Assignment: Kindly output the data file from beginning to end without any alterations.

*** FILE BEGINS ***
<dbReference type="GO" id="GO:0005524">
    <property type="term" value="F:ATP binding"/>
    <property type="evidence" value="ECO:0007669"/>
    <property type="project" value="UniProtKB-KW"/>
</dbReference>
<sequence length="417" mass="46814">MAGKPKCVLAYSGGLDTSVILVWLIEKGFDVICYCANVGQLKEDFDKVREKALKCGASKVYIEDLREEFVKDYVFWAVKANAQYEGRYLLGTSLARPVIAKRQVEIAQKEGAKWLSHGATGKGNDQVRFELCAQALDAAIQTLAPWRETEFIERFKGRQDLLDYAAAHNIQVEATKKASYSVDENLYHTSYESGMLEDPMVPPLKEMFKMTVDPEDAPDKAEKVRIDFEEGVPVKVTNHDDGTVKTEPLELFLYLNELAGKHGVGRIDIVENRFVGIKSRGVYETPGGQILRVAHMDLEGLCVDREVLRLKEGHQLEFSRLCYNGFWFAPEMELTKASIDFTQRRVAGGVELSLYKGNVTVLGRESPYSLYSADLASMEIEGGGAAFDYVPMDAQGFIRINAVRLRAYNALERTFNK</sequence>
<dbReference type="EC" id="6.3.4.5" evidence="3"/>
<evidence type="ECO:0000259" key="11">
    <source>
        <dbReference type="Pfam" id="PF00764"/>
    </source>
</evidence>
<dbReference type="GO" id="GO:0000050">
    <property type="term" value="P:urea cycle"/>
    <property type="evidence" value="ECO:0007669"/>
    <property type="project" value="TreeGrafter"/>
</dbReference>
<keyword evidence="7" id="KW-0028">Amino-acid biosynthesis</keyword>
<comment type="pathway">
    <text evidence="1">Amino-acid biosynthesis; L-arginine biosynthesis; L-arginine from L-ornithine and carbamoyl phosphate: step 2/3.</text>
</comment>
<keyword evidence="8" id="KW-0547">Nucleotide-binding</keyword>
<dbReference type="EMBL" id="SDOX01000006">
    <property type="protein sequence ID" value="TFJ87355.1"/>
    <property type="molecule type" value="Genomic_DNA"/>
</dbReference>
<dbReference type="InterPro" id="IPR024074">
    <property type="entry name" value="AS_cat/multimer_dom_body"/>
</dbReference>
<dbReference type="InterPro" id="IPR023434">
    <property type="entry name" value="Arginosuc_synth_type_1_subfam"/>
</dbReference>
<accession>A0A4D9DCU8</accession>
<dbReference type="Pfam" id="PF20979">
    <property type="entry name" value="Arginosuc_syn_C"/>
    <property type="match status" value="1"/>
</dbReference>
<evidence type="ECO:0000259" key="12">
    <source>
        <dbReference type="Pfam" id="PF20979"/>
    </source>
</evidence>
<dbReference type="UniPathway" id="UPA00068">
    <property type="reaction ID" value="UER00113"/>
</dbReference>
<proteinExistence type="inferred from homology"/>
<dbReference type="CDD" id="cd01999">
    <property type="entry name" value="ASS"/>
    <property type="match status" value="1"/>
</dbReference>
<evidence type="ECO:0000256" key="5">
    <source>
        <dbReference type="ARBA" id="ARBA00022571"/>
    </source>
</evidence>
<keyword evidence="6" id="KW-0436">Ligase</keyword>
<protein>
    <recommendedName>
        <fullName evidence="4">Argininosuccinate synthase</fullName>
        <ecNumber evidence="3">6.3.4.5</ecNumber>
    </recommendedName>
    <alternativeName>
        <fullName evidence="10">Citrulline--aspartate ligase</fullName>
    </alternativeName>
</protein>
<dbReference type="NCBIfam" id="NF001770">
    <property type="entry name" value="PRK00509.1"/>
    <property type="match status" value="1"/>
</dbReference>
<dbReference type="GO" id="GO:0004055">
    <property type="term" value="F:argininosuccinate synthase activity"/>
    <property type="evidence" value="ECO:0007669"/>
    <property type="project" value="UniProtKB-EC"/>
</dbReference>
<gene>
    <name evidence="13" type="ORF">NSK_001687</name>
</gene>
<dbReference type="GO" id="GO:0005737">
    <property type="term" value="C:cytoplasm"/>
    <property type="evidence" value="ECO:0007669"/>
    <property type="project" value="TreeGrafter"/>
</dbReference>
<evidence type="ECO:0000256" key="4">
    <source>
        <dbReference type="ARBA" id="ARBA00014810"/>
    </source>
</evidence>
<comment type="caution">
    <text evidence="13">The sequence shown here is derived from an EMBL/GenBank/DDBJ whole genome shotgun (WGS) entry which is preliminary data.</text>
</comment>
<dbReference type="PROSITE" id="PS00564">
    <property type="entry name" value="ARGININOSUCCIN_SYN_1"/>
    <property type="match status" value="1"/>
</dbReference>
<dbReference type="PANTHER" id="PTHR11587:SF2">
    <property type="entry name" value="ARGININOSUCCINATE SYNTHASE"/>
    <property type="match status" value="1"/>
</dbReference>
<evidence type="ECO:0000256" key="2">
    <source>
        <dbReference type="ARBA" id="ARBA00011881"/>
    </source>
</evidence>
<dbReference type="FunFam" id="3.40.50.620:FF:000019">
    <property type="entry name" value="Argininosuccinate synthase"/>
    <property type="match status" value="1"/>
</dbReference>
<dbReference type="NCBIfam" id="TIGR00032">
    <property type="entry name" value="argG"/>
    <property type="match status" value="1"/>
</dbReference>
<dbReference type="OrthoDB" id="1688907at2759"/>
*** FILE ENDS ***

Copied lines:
<dbReference type="GO" id="GO:0005524">
    <property type="term" value="F:ATP binding"/>
    <property type="evidence" value="ECO:0007669"/>
    <property type="project" value="UniProtKB-KW"/>
</dbReference>
<sequence length="417" mass="46814">MAGKPKCVLAYSGGLDTSVILVWLIEKGFDVICYCANVGQLKEDFDKVREKALKCGASKVYIEDLREEFVKDYVFWAVKANAQYEGRYLLGTSLARPVIAKRQVEIAQKEGAKWLSHGATGKGNDQVRFELCAQALDAAIQTLAPWRETEFIERFKGRQDLLDYAAAHNIQVEATKKASYSVDENLYHTSYESGMLEDPMVPPLKEMFKMTVDPEDAPDKAEKVRIDFEEGVPVKVTNHDDGTVKTEPLELFLYLNELAGKHGVGRIDIVENRFVGIKSRGVYETPGGQILRVAHMDLEGLCVDREVLRLKEGHQLEFSRLCYNGFWFAPEMELTKASIDFTQRRVAGGVELSLYKGNVTVLGRESPYSLYSADLASMEIEGGGAAFDYVPMDAQGFIRINAVRLRAYNALERTFNK</sequence>
<dbReference type="EC" id="6.3.4.5" evidence="3"/>
<evidence type="ECO:0000259" key="11">
    <source>
        <dbReference type="Pfam" id="PF00764"/>
    </source>
</evidence>
<dbReference type="GO" id="GO:0000050">
    <property type="term" value="P:urea cycle"/>
    <property type="evidence" value="ECO:0007669"/>
    <property type="project" value="TreeGrafter"/>
</dbReference>
<keyword evidence="7" id="KW-0028">Amino-acid biosynthesis</keyword>
<comment type="pathway">
    <text evidence="1">Amino-acid biosynthesis; L-arginine biosynthesis; L-arginine from L-ornithine and carbamoyl phosphate: step 2/3.</text>
</comment>
<keyword evidence="8" id="KW-0547">Nucleotide-binding</keyword>
<dbReference type="EMBL" id="SDOX01000006">
    <property type="protein sequence ID" value="TFJ87355.1"/>
    <property type="molecule type" value="Genomic_DNA"/>
</dbReference>
<dbReference type="InterPro" id="IPR024074">
    <property type="entry name" value="AS_cat/multimer_dom_body"/>
</dbReference>
<dbReference type="InterPro" id="IPR023434">
    <property type="entry name" value="Arginosuc_synth_type_1_subfam"/>
</dbReference>
<accession>A0A4D9DCU8</accession>
<dbReference type="Pfam" id="PF20979">
    <property type="entry name" value="Arginosuc_syn_C"/>
    <property type="match status" value="1"/>
</dbReference>
<evidence type="ECO:0000259" key="12">
    <source>
        <dbReference type="Pfam" id="PF20979"/>
    </source>
</evidence>
<dbReference type="UniPathway" id="UPA00068">
    <property type="reaction ID" value="UER00113"/>
</dbReference>
<proteinExistence type="inferred from homology"/>
<dbReference type="CDD" id="cd01999">
    <property type="entry name" value="ASS"/>
    <property type="match status" value="1"/>
</dbReference>
<evidence type="ECO:0000256" key="5">
    <source>
        <dbReference type="ARBA" id="ARBA00022571"/>
    </source>
</evidence>
<keyword evidence="6" id="KW-0436">Ligase</keyword>
<protein>
    <recommendedName>
        <fullName evidence="4">Argininosuccinate synthase</fullName>
        <ecNumber evidence="3">6.3.4.5</ecNumber>
    </recommendedName>
    <alternativeName>
        <fullName evidence="10">Citrulline--aspartate ligase</fullName>
    </alternativeName>
</protein>
<dbReference type="NCBIfam" id="NF001770">
    <property type="entry name" value="PRK00509.1"/>
    <property type="match status" value="1"/>
</dbReference>
<dbReference type="GO" id="GO:0004055">
    <property type="term" value="F:argininosuccinate synthase activity"/>
    <property type="evidence" value="ECO:0007669"/>
    <property type="project" value="UniProtKB-EC"/>
</dbReference>
<gene>
    <name evidence="13" type="ORF">NSK_001687</name>
</gene>
<dbReference type="GO" id="GO:0005737">
    <property type="term" value="C:cytoplasm"/>
    <property type="evidence" value="ECO:0007669"/>
    <property type="project" value="TreeGrafter"/>
</dbReference>
<evidence type="ECO:0000256" key="4">
    <source>
        <dbReference type="ARBA" id="ARBA00014810"/>
    </source>
</evidence>
<comment type="caution">
    <text evidence="13">The sequence shown here is derived from an EMBL/GenBank/DDBJ whole genome shotgun (WGS) entry which is preliminary data.</text>
</comment>
<dbReference type="PROSITE" id="PS00564">
    <property type="entry name" value="ARGININOSUCCIN_SYN_1"/>
    <property type="match status" value="1"/>
</dbReference>
<dbReference type="PANTHER" id="PTHR11587:SF2">
    <property type="entry name" value="ARGININOSUCCINATE SYNTHASE"/>
    <property type="match status" value="1"/>
</dbReference>
<evidence type="ECO:0000256" key="2">
    <source>
        <dbReference type="ARBA" id="ARBA00011881"/>
    </source>
</evidence>
<dbReference type="FunFam" id="3.40.50.620:FF:000019">
    <property type="entry name" value="Argininosuccinate synthase"/>
    <property type="match status" value="1"/>
</dbReference>
<dbReference type="NCBIfam" id="TIGR00032">
    <property type="entry name" value="argG"/>
    <property type="match status" value="1"/>
</dbReference>
<dbReference type="OrthoDB" id="1688907at2759"/>